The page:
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Arts and Culture

The Horrors, the Horrors

When greatness strikes a mediocre band.

By Adrian Mack 14 Jul 2011 | TheTyee.ca

Adrian Mack contributes a regular music column to The Tyee and frequently sits behind Rich Hope.

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The Horrors -- hey, at least they don't look like poseurs.

The Horrors are one of those bands that consistently disappoint. How's that for a pitch? OK, let's try again. Once in the while, the Horrors manage to make you forget just how mediocre they really are. Maybe that isn't any more encouraging, but here's the thing. When they do prevail, it's monstrously good, or at least monstrously memorable, in the same way that "Wishing (If I Had a Photograph of You)" by the very, very mediocre bordering on just plain shitty Flock of Seagulls is memorable.

Or think perhaps of Stone Temple Pilots, an utterly detestable gang of fame-at-any-cost journeymen who persisted against all odds in putting out some of the best singles of the '90s. These bands all fall into a type. They're genre parasites who briefly achieve some sort of cosmetic stasis with the host. Look around these days and you see the same thing with junior Arcade Fire try-hards like the flatulently named Airborne Toxic Event. Remember when everybody was losing their poop over "Sometime Around Midnight"?

The Horrors, meanwhile, are one of those British flavours of the moment who appeared magical and fascinating enough to get some ink from the NME. They capitalized on the attention with a single in 2007 that actually did some justice to all the hype (notwithstanding that the Chris Cunningham directed video might have inflated the value of "Sheena Is a Parasite" by more than a smidge).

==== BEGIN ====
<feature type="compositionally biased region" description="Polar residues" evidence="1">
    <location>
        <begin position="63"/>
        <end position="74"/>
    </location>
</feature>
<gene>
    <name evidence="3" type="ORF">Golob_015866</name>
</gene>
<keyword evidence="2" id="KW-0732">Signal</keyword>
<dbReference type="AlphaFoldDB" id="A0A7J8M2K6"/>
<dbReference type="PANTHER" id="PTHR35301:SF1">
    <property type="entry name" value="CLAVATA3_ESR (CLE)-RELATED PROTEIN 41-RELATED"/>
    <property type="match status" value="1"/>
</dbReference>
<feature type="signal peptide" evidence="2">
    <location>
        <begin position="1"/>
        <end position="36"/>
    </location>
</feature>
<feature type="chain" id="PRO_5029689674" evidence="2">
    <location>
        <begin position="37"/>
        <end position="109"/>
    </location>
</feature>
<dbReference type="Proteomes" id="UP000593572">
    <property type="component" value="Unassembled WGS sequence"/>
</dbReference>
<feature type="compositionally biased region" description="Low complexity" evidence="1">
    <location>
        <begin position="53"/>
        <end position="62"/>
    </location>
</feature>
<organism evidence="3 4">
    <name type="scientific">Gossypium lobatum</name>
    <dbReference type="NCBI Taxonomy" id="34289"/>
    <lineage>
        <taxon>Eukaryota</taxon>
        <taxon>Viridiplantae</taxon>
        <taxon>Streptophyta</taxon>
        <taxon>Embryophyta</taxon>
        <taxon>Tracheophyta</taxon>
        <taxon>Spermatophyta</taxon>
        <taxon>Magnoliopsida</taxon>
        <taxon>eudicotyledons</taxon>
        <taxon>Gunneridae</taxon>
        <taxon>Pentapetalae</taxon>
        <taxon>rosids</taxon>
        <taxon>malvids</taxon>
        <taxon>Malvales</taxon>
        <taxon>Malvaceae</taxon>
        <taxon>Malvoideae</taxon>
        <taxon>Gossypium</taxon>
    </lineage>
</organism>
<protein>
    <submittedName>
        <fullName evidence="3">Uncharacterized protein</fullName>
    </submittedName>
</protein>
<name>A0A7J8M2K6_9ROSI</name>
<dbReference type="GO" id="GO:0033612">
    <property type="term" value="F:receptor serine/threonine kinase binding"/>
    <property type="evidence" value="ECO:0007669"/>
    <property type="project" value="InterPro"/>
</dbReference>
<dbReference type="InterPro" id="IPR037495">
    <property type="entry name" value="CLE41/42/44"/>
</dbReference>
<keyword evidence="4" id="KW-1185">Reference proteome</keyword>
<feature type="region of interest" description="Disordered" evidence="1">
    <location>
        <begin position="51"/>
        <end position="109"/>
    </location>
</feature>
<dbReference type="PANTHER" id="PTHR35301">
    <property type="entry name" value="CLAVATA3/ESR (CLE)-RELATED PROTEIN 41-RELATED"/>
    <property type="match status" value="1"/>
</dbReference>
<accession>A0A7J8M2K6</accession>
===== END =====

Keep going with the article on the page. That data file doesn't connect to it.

But "Sheena" was a spasm of brilliance. "Sea Within a Sea" from Primary Colours in 2009 crystallized the underlying problem with a riveting video that gilded the band's fickle second album love affair with Neu and Spacemen 3, but still barely papered over the lack of substance. You feel kind of cheated by the end of it, since the song itself is a bunch of good beginnings with no middle, no end, and no money shot.

Still, we're going to give the Horrors the benefit of the doubt, yet again, because "Still Life," from newest album Skying -- whatever the hell that means -- is all money shot. It's also further evidence that the Horrors are nothing but damned poseurs, since this year's thing for the U.K. band is portentous, Psychedelic Furs vintage synth pop. But at least they're superior damned poseurs. A stopped clock tells the right time twice a day, and all that.  [Tyee]

Read more: Music

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